1. Have you ever called Navient to talk about modifying your monthly student loan payments or to ask questions about your eligibility for PSLF?
      • If you simply called Navient to discuss modifying your monthly repayment plan or to get information about different repayment options, you might become a member of the proposed class.
      • If you have ever discussed your PSLF eligibility with Navient, you might qualify to become a member of the proposed class.

How do I know if I qualify for Public Service Loan Forgiveness?

What should I do if I have more questions?

The Plaintiffs

Kathryn, a middle school literacy teacher in New York

For three years, Navient informed the plaintiff that her employment was approved and she was “on track” for PSLF. Then, in December, 2016, Navient informed the plaintiff for the first time that none of the loan payments she had made to that point qualified for PSLF because she had not consolidated her loans from FFEL Loans into Direct Loans. The plaintiff lost nearly three years of qualifying payments for PSLF. As a result, the plaintiff does not have money to purchase her own home, cannot afford after-school programs for her child, and must borrow money from family to send her daughter to preschool.

 

Eldon, an associate professor at a community college in New York

Navient falsely informed the plaintiff that his only option for reducing his payment was to enter into deferment or forbearance. When he asked Navient whether he would be able to enroll in PSLF, Navient repeatedly, and incorrectly, informed him no such program was available to him and Navient did not offer such a program, without specifying that the Department of Education offers PSLF and another servicer, FedLoan Servicing, administers it. Had Navient provided him truthful information about PSLF and income-driven repayment plans, he would be more than halfway through his qualifying payments for loan forgiveness under PSLF. Instead, he must spend another ten years making qualifying payments. By that time, he will be 78 years old.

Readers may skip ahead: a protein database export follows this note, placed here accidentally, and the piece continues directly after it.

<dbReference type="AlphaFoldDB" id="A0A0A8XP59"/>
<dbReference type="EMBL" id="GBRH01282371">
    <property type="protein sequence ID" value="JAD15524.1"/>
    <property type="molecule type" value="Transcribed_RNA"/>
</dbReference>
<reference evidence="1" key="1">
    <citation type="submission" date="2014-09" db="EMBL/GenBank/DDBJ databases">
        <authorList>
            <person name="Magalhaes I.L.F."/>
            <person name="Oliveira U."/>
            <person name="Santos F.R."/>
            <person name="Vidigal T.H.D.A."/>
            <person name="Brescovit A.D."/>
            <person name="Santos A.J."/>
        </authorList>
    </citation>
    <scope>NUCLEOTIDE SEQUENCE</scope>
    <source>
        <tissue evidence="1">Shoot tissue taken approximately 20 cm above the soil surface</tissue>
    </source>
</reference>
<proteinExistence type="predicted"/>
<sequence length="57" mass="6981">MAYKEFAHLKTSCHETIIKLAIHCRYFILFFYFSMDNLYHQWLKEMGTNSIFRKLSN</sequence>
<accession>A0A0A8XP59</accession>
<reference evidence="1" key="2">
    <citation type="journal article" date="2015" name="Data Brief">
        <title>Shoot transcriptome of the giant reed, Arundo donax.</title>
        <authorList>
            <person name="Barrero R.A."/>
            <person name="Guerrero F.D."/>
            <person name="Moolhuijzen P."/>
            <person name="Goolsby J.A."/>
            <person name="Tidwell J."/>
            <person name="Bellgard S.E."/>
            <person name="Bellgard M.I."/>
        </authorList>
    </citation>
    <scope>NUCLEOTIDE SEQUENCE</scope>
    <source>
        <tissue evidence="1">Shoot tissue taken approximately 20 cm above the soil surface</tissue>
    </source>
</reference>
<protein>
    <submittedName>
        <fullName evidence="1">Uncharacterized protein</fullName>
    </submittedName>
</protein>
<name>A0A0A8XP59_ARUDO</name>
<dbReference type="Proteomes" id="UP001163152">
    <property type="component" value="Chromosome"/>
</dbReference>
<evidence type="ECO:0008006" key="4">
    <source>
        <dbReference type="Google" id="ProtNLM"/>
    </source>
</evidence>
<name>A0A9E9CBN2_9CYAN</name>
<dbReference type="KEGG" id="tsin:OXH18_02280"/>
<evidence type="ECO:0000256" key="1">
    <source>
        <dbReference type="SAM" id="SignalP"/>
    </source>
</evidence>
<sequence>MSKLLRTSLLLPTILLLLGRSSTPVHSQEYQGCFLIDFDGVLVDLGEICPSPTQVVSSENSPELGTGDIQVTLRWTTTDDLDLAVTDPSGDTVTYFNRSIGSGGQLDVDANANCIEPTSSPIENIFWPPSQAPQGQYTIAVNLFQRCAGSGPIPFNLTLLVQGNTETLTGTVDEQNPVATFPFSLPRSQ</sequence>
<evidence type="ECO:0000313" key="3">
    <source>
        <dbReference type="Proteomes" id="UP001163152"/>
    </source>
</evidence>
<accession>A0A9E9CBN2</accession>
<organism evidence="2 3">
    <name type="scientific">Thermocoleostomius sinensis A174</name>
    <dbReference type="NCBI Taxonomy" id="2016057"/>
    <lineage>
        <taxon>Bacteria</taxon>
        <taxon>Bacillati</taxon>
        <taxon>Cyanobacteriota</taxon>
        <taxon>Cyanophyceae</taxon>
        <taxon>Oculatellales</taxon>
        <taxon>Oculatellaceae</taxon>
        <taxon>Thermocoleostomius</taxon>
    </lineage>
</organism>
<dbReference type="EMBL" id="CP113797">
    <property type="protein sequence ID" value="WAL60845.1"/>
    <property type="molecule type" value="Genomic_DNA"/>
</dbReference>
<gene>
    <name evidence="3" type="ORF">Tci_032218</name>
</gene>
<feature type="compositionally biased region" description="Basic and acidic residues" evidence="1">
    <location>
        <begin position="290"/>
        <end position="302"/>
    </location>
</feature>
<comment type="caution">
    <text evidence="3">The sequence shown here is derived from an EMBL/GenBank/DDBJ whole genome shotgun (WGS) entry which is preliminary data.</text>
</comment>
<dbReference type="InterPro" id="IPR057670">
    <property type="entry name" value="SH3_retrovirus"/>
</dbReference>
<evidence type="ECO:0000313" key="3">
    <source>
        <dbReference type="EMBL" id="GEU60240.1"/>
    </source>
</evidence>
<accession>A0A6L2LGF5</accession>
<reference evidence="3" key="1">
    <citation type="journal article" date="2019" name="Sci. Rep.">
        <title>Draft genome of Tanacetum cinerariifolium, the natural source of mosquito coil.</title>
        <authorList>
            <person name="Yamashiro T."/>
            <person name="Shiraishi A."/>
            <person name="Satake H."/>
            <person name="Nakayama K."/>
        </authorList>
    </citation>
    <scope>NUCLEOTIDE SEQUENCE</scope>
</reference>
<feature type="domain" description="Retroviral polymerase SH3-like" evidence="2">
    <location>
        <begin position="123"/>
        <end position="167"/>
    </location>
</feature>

Melissa, a public school teacher in New York

The plaintiff repeatedly sought Navient’s advice about best repayment options for her, and Navient advised she would save money by consolidating her loans. This was wrong—she actually lost 37 qualifying payments she had made toward PSLF.  Navient then advised her that she should not submit her Employment Certification Forms until after she made 120 qualifying payments for PSLF. This was also wrong—she could file her Employment Certification Forms at any time. When she called Navient for advice about remaining on track for PSLF, Navient advised her to switch to an extended repayment plan to lower her monthly payments. Navient did not tell her that payments made under this extended repayment plan were not eligible for PSLF. After enrolling in the new plan, she continued to ask Navient for assistance with making qualifying payments for PSLF, and each time Navient offered her forbearances rather than giving her accurate information about qualifying for PSLF. As a result of Navient’s misrepresentations, the plaintiff lost years of qualifying payments toward PSLF, and has made and will be required to make thousands of dollars in payments of principal and interest that otherwise would have been forgiven under PSLF.

 

Jessica, an adjunct professor in California

Beginning in 2007, she asked Navient multiple times if she qualified for PSLF and if she could make her loan payments on an income-driven repayment plan. Navient told her that her option to reduce her loan payments was limited to entering into a forbearance or a deferment, that she would qualify for PSLF after 120 consecutive loan payments, and that she should submit the paperwork for PSLF after making all of those payments. This was false. A borrower’s loan payments need not be consecutive in order to qualify for PSLF, and payments on FFEL Loans do not qualify for PSLF unless they are consolidated into Direct LoansAs a result of Navient’s misrepresentations, she entered into multiple forbearances, believing that was her only option for reducing her payments and that she would never qualify for loan forgiveness. She lost a decade of payments that could have been qualifying toward PSLF, and has made and will be required to make thousands of dollars in payments of principal and interest that otherwise would have been forgiven under PSLF.

 

Rebecca, a college professor in California

Navient falsely informed her that because she holds positions at multiple colleges, she could not qualify for PSLF. But a borrower may meet PSLF’s full-time work requirement with a combination of part-time positions or with one full-time position. As a result of Navient’s misrepresentations, she  believed that she was not eligible for PSLF and continued making non-qualifying payments, and has made and will be required to make thousands of dollars in payments of principal and interest that otherwise would have been forgiven under PSLF.

 

Michelle, a teacher in Maryland